Life insurance industry reform needs to deal with commission-based selling

26 March 2015
Advisers who sell retail life insurance products should be subject to new rules that will overhaul commission based selling to consumers, says law firm Maurice Blackburn.

Commenting today on the release of the Trowbridge report on the Life Insurance industry, leading insurance law expert John Berrill said the report recommendations were a solid first step towards stopping conflicts of interest in commission based mis-selling of life insurance products.

The Financial Services Council Life Insurance and Advice Working Group (LIAWG) has made a series of recommendations for reforming the life insurance industry after serious  concerns were raised by the Australian Securities and Investments Commission in October 2014.  

“A commission based system has not served consumers well,” said Mr Berrill.

“This report tackles up-front commissions and recognises that they have encouraged poor conduct in the industry.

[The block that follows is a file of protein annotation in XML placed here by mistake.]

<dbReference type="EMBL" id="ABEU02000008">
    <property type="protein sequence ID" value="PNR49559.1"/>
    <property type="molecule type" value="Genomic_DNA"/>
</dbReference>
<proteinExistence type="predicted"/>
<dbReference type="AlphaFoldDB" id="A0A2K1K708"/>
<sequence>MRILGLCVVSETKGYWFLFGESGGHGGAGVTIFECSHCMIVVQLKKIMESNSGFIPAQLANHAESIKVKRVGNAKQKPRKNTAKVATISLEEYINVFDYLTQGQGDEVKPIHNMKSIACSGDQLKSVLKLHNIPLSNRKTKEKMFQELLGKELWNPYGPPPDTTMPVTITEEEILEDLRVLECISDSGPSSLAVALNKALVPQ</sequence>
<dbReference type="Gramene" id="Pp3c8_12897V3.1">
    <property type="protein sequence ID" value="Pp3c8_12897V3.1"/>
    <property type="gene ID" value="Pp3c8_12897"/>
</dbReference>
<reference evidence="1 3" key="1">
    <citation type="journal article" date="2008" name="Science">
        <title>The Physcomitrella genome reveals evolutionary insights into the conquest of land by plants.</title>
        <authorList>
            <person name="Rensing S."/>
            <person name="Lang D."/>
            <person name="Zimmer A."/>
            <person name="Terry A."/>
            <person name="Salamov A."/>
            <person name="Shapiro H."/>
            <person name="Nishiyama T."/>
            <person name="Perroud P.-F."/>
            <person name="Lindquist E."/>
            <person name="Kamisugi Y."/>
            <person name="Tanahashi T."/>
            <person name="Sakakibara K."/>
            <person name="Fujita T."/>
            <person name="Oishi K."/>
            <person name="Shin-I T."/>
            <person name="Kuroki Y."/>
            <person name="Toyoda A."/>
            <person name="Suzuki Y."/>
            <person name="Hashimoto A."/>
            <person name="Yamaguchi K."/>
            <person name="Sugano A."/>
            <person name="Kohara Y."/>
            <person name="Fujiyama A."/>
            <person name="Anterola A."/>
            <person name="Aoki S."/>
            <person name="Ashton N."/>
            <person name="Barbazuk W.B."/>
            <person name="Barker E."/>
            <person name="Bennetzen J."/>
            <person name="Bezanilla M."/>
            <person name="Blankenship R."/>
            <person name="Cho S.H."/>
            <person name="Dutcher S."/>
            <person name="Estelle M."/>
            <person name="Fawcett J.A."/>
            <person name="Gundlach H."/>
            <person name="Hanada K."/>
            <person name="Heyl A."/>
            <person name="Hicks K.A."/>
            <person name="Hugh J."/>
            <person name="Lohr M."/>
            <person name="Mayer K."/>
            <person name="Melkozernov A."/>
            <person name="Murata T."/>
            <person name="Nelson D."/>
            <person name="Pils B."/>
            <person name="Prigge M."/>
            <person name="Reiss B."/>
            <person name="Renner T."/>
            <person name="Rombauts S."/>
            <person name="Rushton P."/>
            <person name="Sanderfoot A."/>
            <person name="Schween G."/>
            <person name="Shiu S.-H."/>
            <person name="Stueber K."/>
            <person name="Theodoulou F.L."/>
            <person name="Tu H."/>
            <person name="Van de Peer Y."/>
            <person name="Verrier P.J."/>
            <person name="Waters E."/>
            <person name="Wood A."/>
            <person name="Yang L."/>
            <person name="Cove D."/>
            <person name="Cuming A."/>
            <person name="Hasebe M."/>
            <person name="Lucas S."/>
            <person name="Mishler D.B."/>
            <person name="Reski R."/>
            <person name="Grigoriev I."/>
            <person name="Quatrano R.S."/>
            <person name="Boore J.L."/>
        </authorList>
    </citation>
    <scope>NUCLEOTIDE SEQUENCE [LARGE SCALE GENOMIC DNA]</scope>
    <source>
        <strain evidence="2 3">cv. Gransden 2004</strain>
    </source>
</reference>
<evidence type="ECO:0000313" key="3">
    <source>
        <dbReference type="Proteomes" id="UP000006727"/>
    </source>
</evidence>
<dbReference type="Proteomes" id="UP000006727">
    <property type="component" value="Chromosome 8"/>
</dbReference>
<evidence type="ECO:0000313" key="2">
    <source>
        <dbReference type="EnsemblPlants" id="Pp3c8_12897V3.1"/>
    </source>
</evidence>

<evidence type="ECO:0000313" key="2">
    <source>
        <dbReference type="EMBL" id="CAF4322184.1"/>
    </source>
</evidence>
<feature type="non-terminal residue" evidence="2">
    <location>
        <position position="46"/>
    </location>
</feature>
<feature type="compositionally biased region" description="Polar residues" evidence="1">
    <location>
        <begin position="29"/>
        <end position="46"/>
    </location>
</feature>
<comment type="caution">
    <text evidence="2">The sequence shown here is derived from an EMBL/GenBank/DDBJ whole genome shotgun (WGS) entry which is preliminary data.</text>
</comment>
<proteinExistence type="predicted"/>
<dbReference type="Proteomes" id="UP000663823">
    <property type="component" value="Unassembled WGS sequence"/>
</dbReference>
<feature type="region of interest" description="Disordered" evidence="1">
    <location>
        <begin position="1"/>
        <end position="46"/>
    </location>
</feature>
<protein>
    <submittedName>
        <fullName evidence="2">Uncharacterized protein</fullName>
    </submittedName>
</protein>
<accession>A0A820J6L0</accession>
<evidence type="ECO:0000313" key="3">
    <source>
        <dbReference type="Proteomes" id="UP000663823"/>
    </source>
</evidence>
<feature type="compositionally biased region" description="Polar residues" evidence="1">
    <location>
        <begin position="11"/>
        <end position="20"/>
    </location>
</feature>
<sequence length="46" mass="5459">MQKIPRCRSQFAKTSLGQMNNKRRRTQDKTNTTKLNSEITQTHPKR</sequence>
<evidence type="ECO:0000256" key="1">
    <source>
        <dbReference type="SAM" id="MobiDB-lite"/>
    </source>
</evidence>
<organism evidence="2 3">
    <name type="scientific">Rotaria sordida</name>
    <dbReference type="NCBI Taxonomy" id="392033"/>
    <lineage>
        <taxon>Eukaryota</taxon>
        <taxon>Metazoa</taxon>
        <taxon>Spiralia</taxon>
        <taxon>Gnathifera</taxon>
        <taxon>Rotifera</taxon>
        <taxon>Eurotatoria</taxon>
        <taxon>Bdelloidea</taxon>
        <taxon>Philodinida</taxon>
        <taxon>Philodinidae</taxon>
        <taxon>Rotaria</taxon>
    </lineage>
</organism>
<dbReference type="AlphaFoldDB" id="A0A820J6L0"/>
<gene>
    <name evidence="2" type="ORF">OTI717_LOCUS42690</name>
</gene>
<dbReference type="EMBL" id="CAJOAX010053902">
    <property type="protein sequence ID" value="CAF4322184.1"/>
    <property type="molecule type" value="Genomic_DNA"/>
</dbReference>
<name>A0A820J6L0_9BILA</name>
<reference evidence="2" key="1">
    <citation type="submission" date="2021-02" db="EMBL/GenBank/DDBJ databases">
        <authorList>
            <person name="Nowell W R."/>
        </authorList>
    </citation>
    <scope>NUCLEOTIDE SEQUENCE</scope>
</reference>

“We welcome changes to the way up front commissions are to be charged so they are capped and to prevent ‘churning’ (where people are pushed to change policies when they don’t need to),” said Mr Berrill.

“Commissions are the root cause of the problem of mis-selling in the life insurance industry. Advisers strongly believe that commissions are essential for maintaining the financial stability of the industry. But the question is what evidence is there that the banning of all commissions would blow up the life insurance adviser industry? It is incumbent on the industry to provide empirical evidence to back up its case.”  

The introduction of a Code Conduct is also welcome and once in place, should be extended to include advisers, said Mr Berrill.

Maurice Blackburn, together with the Consumer Law Action Centre, Financial Rights Legal Centre and Choice made a submission to the Life Insurance Industry inquiry arguing that incentive based selling of life insurance products should be scrapped.